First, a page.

ENG 328 Young Adult Literature 

Study of literature for grades 6-12 with overall focus on literary analysis and interpretation. Literary themes and social issues pertinent to this age group will be considered, with a particular emphasis on the selection and evaluation of literature for upper-elementary and middle school grades. Study will also focus on the integration of literature and writing as a part of the secondary English curriculum through the middle grades and beyond. Credit 3 hours. 

ENG 330-337-343-348 Creative Writing Sequence 

Includes 330 Short Story, 337 Poetry, 343 Playwriting, and 348 Novella. Emphasis is placed on writing, editing, and evaluating the student’s own prose or poetry. Courses may also include reading of traditional, contemporary, and experimental forms of fiction and poetry. Credit 3 hours per course. 

ENG 335 Survey of World Literature 

A Study of European and non-European literature in translation. Will focus on classical as well as contemporary texts in translation. The traditional genres of drama, poetry, short story, and novel will be examined. Credit 3 hours. 

ENG 340 Language: Structure and Meaning 

A history of the English language and basic information about analysis and description of human languages and ways in which human beings use their languages to communicate with one another. Credit 3 hours. 

ENG 341 18th and 19th Century Literature 

Through readings of novels, drama, poetry, and prose from the 18th and 19th centuries, this course will examine the (dis)continuities among different literary forms through time. Credit 3 hours. 

ENG 347 Mythology and Literature 

A critical study of the structure and function of mythology in various cultures of the world. Credit 3 hours. 

ENG 349 20th and 21st Century Literature 

A critical study of the development of new literary forms during the 20th century and those emerging in the 21st century. Credit 3 hours. 

ENG 359C/D Tesserae Practicum 

Students gain hands-on experience in the publishing world by working on a publishing project, an issue of Tesserae: A Mosaic of Voices, the English online journal. Students will work on designing, writing, and publishing content, as well as seeking and editing the submissions. At the end of the course, the issue of the online journal will be officially published and students have a real world publication and editorial experience for their resumes. May be repeated. Credit 1 hour.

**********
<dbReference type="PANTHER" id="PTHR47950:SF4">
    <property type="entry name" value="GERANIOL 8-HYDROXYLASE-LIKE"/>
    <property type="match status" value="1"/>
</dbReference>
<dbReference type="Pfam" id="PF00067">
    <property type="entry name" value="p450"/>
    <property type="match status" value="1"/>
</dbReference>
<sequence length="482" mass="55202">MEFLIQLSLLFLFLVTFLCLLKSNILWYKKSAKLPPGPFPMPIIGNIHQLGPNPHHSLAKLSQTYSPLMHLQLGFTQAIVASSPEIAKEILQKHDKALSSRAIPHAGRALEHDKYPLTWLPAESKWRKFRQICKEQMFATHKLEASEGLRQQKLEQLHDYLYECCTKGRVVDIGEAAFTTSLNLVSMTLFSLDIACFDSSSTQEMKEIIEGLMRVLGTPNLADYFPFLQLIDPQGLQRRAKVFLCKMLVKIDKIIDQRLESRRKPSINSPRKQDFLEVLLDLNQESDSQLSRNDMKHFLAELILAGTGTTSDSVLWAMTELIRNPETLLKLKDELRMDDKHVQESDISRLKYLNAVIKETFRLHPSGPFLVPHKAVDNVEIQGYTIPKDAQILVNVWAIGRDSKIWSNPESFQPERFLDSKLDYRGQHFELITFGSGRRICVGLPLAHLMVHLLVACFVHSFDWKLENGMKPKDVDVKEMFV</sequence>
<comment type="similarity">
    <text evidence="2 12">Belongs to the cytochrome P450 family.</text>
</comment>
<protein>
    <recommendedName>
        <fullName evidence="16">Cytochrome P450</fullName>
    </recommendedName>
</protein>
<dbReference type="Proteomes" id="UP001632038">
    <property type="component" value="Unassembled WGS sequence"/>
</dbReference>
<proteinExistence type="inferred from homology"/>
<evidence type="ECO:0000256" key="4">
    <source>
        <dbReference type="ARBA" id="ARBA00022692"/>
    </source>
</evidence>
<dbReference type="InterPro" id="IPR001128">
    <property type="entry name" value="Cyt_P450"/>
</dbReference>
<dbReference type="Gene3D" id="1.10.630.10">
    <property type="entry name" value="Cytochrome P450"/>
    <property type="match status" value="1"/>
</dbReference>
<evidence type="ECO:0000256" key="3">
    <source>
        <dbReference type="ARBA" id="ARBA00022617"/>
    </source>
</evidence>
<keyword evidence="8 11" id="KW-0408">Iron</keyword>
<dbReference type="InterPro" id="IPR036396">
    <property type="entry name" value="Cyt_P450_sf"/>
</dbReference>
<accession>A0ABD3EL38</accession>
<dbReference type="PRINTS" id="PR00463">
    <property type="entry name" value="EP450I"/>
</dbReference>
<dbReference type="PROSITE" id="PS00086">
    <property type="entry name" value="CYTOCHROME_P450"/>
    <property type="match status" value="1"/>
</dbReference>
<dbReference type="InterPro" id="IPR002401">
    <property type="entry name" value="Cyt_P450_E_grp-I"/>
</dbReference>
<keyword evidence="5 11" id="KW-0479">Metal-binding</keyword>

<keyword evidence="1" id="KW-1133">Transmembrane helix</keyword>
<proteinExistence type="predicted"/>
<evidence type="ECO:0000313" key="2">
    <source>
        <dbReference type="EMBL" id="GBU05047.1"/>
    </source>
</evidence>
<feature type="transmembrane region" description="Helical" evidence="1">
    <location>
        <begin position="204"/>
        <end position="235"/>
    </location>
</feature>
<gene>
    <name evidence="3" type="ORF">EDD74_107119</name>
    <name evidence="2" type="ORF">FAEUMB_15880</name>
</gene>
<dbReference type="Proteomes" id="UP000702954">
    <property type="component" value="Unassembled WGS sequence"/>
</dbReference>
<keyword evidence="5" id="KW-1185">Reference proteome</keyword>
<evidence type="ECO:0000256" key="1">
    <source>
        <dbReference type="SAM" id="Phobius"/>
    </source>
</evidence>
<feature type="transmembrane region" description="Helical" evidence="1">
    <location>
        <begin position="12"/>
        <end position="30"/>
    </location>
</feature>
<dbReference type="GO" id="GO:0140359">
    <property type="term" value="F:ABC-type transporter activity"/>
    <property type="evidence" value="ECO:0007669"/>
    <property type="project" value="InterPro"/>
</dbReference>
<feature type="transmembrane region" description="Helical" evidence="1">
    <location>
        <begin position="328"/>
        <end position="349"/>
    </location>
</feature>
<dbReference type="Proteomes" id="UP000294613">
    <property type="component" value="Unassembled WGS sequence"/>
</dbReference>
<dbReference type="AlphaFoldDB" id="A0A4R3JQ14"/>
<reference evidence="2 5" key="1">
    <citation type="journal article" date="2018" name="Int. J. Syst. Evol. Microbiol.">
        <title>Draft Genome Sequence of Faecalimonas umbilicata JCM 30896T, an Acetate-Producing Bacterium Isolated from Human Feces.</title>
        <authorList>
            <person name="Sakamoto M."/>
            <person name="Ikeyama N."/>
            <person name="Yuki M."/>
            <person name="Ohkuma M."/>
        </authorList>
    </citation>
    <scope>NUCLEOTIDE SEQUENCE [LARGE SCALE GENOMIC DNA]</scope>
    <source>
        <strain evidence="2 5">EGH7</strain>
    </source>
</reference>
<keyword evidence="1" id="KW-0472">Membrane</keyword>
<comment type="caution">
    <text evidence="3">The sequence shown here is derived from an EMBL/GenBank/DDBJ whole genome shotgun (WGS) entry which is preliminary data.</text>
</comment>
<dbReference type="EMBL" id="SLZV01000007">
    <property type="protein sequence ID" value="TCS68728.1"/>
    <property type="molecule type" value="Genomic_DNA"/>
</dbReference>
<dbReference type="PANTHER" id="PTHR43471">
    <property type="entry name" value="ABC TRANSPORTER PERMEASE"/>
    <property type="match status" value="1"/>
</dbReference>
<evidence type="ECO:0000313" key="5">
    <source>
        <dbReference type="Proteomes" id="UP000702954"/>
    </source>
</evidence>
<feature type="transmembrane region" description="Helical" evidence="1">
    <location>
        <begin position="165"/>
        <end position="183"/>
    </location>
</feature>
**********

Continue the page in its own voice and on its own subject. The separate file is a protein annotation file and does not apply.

ENG 425-427-429-430 Literary Genre Block 

Includes 425 Short Story, 427 Genre: Poetry, 429 The Novel, and 430 Drama. One course in a literary genre is taught each semester. Credit 3 hours per course. 

ENG 426 Professional Writing 

Professional writing combines the study and practice of rhetoric in a variety of academic and professional contexts. It includes the study of rhetorical theory and how it functions in various forms of written discourse and the various rhetorical situations involved (for example, purpose, audience, stance, genre, and medium). Processes taught include collaboration and problem solving, and case study analysis. In addition, it considers the use of both traditional forms of written communication and emerging media; the study of employment-related communication forms; and the skills needed for the writing professional in various forms of employment. Prerequisites: ENG 110, ENG 120, and COMM102. Credit 3 hours. 

ENG 440 Major Authors and Movements Block 

Each semester a major author or a literary movement will be studied in depth. Examples are: Tolkien, Austen, McCarthy, Faulkner, Steinbeck, Conrad, or Atwood; the Victorian, Modernist, or the Romantic Movement. Credit 3 hours. May be repeated for credit. 

ENG 445 Creative Writing: Creative Nonfiction 

Study of the multi-genre domain of writings that share the characteristics of literature, creative writing, and exposition. Students will practice a variety of forms that may include memoir, many forms of the essay, sports and travel writing, popular science and history, and literary (“new”) journalism. Different domains will be covered on a rotating basis. Credit 3 hours. May be repeated for credit. 

ENG 447 Creative Writing: Genre Fiction

Course will cover a genre such as: historical fiction, crime fiction, science fiction, or fantasy. Students will produce, edit, and evaluate their own writing within a specified genre. The course will also include the reading and analysis of representative texts in the genre. Different genres will be offered on a rotating basis. Credit 3 hours. May be repeated for credit. 

ENG 454A/B Senior Project in English 

Working with a faculty advisor, the student will design, execute, and manage a project involving literary research, pedagogical studies, professional writing, or creative writing. This course will provide students with preparation for graduate school and/or the professional writing/teaching environment. Credit 1.5 hours. 

*2023-2024 Academic Catalog